Multimodel inference and multimodel averaging in empirical modeling of occupational exposure levels.

Détails

ID Serval
serval:BIB_1A5FA4F77E3D
Type
Article: article d'un périodique ou d'un magazine.
Collection
Publications
Titre
Multimodel inference and multimodel averaging in empirical modeling of occupational exposure levels.
Périodique
Annals of Occupational Hygiene
Auteur(s)
Lavoué Jérôme, Droz Pierre-Olivier
ISSN
1475-3162[electronic], 0003-4878[linking]
Statut éditorial
Publié
Date de publication
2009
Peer-reviewed
Oui
Volume
53
Numéro
2
Pages
173-180
Langue
anglais
Résumé
Empirical modeling of exposure levels has been popular for identifying exposure determinants in occupational hygiene. Traditional data-driven methods used to choose a model on which to base inferences have typically not accounted for the uncertainty linked to the process of selecting the final model. Several new approaches propose making statistical inferences from a set of plausible models rather than from a single model regarded as 'best'. This paper introduces the multimodel averaging approach described in the monograph by Burnham and Anderson. In their approach, a set of plausible models are defined a priori by taking into account the sample size and previous knowledge of variables influent on exposure levels. The Akaike information criterion is then calculated to evaluate the relative support of the data for each model, expressed as Akaike weight, to be interpreted as the probability of the model being the best approximating model given the model set. The model weights can then be used to rank models, quantify the evidence favoring one over another, perform multimodel prediction, estimate the relative influence of the potential predictors and estimate multimodel-averaged effects of determinants. The whole approach is illustrated with the analysis of a data set of 1500 volatile organic compound exposure levels collected by the Institute for work and health (Lausanne, Switzerland) over 20 years, each concentration having been divided by the relevant Swiss occupational exposure limit and log-transformed before analysis. Multimodel inference represents a promising procedure for modeling exposure levels that incorporates the notion that several models can be supported by the data and permits to evaluate to a certain extent model selection uncertainty, which is seldom mentioned in current practice.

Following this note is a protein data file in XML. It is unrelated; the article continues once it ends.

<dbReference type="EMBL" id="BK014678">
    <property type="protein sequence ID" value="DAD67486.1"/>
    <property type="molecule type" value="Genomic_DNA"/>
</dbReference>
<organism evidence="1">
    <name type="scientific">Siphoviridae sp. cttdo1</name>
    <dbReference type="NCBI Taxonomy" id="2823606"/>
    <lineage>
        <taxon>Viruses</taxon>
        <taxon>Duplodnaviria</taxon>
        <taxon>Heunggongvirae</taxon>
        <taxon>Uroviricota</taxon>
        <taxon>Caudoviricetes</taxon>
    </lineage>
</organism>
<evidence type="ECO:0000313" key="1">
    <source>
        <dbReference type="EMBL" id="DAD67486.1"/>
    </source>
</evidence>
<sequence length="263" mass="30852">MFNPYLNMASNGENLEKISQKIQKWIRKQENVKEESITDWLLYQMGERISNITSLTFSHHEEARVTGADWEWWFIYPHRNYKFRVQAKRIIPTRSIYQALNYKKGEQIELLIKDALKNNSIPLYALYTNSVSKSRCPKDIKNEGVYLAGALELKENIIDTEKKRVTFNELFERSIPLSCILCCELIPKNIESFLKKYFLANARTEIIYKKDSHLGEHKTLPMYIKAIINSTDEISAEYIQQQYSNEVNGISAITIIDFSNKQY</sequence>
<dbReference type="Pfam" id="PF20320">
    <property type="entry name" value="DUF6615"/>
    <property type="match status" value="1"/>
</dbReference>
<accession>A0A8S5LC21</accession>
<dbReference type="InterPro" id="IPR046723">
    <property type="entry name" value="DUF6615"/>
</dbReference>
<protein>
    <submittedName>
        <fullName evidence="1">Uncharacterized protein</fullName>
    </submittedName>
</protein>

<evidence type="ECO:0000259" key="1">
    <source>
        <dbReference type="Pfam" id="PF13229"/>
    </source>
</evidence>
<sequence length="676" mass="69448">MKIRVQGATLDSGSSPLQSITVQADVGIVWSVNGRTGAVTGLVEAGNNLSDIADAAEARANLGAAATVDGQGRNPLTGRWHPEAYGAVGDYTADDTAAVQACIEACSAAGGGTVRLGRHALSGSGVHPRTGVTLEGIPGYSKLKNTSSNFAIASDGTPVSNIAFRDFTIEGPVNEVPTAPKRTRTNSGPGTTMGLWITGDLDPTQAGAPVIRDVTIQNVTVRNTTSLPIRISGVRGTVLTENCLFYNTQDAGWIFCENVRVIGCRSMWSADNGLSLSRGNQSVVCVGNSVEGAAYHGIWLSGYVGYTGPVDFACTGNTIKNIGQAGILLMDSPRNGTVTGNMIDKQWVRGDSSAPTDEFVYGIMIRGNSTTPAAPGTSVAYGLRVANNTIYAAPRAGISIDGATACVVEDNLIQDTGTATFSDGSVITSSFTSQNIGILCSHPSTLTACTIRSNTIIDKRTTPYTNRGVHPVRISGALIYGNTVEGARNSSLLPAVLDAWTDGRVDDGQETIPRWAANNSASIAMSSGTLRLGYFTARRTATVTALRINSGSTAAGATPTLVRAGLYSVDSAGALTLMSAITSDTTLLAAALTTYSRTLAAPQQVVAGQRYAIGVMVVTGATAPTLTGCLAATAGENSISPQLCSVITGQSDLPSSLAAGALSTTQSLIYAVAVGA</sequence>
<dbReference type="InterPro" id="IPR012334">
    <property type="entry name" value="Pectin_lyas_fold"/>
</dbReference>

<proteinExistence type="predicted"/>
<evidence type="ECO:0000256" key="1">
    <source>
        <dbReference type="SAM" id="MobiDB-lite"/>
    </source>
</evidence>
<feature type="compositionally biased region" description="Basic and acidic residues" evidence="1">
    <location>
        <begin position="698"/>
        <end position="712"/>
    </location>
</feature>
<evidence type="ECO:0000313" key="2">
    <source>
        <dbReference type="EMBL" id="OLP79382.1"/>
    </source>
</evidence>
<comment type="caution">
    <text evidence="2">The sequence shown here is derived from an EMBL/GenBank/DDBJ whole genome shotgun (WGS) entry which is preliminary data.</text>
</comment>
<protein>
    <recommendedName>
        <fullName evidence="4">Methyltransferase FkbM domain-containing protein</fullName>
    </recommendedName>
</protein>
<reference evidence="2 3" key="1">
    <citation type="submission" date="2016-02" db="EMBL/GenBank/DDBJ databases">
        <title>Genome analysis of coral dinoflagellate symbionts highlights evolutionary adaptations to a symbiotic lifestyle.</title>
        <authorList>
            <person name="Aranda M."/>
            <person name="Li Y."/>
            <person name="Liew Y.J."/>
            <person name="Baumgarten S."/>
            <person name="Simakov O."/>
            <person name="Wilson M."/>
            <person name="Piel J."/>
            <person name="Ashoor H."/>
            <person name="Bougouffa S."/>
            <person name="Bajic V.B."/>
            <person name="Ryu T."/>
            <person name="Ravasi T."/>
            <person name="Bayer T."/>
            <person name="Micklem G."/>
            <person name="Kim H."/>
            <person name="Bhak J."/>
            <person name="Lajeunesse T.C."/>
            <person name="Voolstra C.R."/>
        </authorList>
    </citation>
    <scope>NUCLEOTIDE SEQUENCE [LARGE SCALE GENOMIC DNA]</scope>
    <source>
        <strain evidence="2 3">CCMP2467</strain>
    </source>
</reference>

Mots-clé
Environmental Monitoring/statistics & numerical data, Humans, Linear Models, Occupational Exposure/analysis, Occupational Exposure/statistics & numerical data, Occupational Health/statistics & numerical data
Pubmed
Web of science
Création de la notice
22/02/2011 17:34
Dernière modification de la notice
03/03/2018 14:28
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